We live in a hyper-connected world that brings the globe to you, and you and your family to the globe at equally fast speeds. While on one hand, any one of us can access the internet, through any number of tools, platforms, technology and software and almost any combination too. But on the other hand, the internet can and does access us, and all of our information, every minute of every day. Probably more than you and your family access the internet.
One thing that is growing in need and in reality is the international and cross-cultural aspects of cybersecurity. For example, businesses and governments alike in the US and in Israel face similar challenges within similar robust telecom and economic environments. Fifteen years ago the idea of US and Israeli cybersecurity companies working together seemed remote or exotic. Speak to anyone in cybersecurity, and it won't take long for the Israeli cybersecurity community to come up. True for venture capital in Israel too.
According to Dr. Orit Mossinson, A Venture Capitalist and founder of DalaiVC; a boutique VC firm that specializes in Cybersecurity: "Bringing Israeli Cybersecurity companies through capitalization; and becoming the leading edge of how to combat cyberwar efforts, is just getting off the ground. Over the next few years there is going to be massive growth in this unique space."
My company Digijaks is constantly working with businesses and governments on cybersecurity. What applies to big business or governments applies to people and families mostly too. That is true in the USA, Israel, or any nation considered first world with full internet access.
Within as long as it takes to blink an eye, you or your family can get caught up in a cybersecurity breach leading to a reputation and search breach. It does not take much, and is not the sole domain of big companies being targeted. Ask yourself, do you have wifi? Is it secure? Do you have devices? Run a business? Pay taxes? Do online banking? Any of the above could be the entry into your life by a hacker.
This might sound hard to believe in the era of downloadable feature films in a few seconds and the huge amounts of data coming "down" the "pipes" to our devices. But for every bit of data coming in, we are pouring it right back through apps, games, web browsing, file uploading, liking, tweeting, sharing, and videos and not to mention the IoT -- as in your tweeting fridge and internet sharing toaster. Don't even get started on the lack of cybersecurity for IoT globally. Because there is none. Or very little of note.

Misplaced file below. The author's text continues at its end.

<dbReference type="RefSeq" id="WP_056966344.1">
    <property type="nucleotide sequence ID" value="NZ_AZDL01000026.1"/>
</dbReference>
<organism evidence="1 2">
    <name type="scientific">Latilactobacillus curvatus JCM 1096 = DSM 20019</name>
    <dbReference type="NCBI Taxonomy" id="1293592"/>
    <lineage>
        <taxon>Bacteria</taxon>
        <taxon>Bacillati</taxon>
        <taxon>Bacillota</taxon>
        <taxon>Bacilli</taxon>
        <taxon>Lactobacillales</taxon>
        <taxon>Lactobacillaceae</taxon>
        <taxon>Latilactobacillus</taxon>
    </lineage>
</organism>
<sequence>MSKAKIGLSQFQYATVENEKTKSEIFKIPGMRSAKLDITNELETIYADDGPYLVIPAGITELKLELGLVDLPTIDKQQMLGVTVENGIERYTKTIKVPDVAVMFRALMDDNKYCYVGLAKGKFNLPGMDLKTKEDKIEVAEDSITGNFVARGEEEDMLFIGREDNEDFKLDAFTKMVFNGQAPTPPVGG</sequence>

There just is not any in most of those devices or apps yet. Don't kid yourself or mistakenly think you or your families are not being monitored and watched through the IoT. The more devices you have connected, the scale of magnitude of potential monitoring and watching is exponential.
Several years ago the digital exhaust of the average first world person with access to the internet was less than 1000 data points per person roughly. Now scale upwards and it is closer to 20,000 data points per person in their digital exhaust. How many companies are tracking these, and or reselling them to other groups? How many governments? How many hacking groups? Extortionists? Kidnappers? Digital money robbers?
When we get invited to address groups about cybersecurity, they always want to know about their specific devices. Is this safe? Is that dangerous? Cybersecurity is one part hardened data, encrypted data and secure data transport. It is also one part human. Increasingly so, with socially engineered attacks such as phishing and drive by malware hosted on social media or in apps. The human element is about training employees, about families working with each other to be private and safe online and is about the fact that humans will and can get tricked by their own emotions and desires. This is what makes social engineered attacks so pernicious.
They are not about weak data points or lack of encryption. They are about our human frailty and how it gets exploited by digital tormenters.
Think about it. What if a Stuxnet-like custom designed cyber war tool were to take out all the SCADA devices in a particular city? Or take out a particular industry like oil and gas or electrical generation; or at 50 hospitals at once? The problem is every unsecured SCADA device is also listed in multiple places to be publicly found on the internet, not even the dark web. Seven million plus devices, terminals, industrial control centers, power plants, factories, utility grids and transportation and information networks are to be found just by searching.
Bring the best of the best together and create new environments in which they can work together to stop a global scourge of cybersecurity breaches and the resultant reputation and search breaches that follow every attack. The world is looking at the very beginnings of a third World War. This one is invisible mostly, harms people in real life sometimes, yet is being conducted by numerous countries, companies, and criminals all at once against each other. Now is the time to start combining the best of the best and the brightest.